India Inc’s earnings have disappointed yet again. For the three month period ended December 2014, profit growth has been the worst in five quarters, with the aggregate net profit of 2,941 companies declining 16.9%.
Even after adjusting for one-offs (or extra-ordinary transactions), it is down 6.3% over the year-ago period.
That’s not all. Sales growth is also the weakest in at least 12 quarters.
For the Sensex companies, the reported net profit is down 6.5% year-on-year, its weakest show in six quarters, on a 2.2% decline in sales. What’s more, 17 Sensex companies reported profits that were short of Bloomberg consensus estimates. On aggregate basis, Sensex profit was 7.5% lower than estimates.
“Earnings were a drag. Most of the earnings have not been good. It’s been a polarised market,” says Devang Mehta, Head Equity Advisory, Anand Rathi Financial Services.
Pankaj Pandey, Head Retail Research, ICICI Securities, however, says the numbers largely were a shade below expectations and very few companies were able to surprise positively.
There are many reasons that led to the weak performance, the key being currency and subdued demand.
Dhananjay Sinha, Co-Head Institutional Research (Economist & Strategist), Emkay Global, says, aggregate demand has been weak as weakness in the global markets such as Europe and China affected export oriented companies. Another variable, he says, was currency. The rupee depreciated from May 2013 and so, there was year-on-year effect till the June 2014 quarter. “The base effect has started to kick in. Q2 and Q3 of FY15 have seen this base effect of rupee depreciation fading out,” Sinha says.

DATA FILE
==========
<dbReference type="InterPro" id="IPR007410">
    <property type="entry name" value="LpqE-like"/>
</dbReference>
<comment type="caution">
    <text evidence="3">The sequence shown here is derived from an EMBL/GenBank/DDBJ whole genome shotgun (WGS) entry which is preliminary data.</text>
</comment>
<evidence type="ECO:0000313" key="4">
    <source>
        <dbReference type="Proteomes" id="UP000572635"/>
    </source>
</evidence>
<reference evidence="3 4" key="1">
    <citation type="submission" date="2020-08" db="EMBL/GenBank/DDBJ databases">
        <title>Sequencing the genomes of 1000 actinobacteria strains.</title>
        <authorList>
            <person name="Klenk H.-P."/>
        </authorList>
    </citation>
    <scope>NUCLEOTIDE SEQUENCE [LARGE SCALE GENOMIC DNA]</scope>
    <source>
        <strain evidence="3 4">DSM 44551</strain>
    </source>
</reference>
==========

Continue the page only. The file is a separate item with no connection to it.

The weak demand is visible in volume growth of companies. For the December quarter, many fast moving consumer durables companies as well two-wheeler players saw slower increase in volumes. Also, pricing power for many sectors was weak. Though cement sector saw healthy volumes of 7-8%, realisations were weak.
Pandey says FMCG companies witnessed a dismal volume growth of 3-7% due to delay in recovery of urban discretionary demand. Also, the high base effect came into play as festive season demand advanced this year to Q2 compared to Q3 last year.
Operating profit margins of 1,992 manufacturing companies in the sample were down 100 basis points year-on-year and 140 basis points sequentially, largely due to decline in sales and a rise in employee and power & fuel expenses.
The government has also tightened its purse strings to meet fiscal targets, which impacted top line growth of companies. Likewise, the sharp decline in commodity prices (steel, oil, coal) put pressure on top line and bottomline of producers.
Not surprisingly, companies across sectors like metals, capital goods, infrastructure, auto and even consumer goods disappointed. Experts also put part of the blame of results falling short of expectations on markets, which had built up high hopes consequent to falling input prices.
It’s not that companies did not benefit from lower input prices, but the gains were lower than expected. For the 1,992 manufacturing companies, aggregate cost of goods sold fell eight% year-on-year and 3.7% sequentially, much more than the decline in sales of 3.3% and 2.5%, respectively.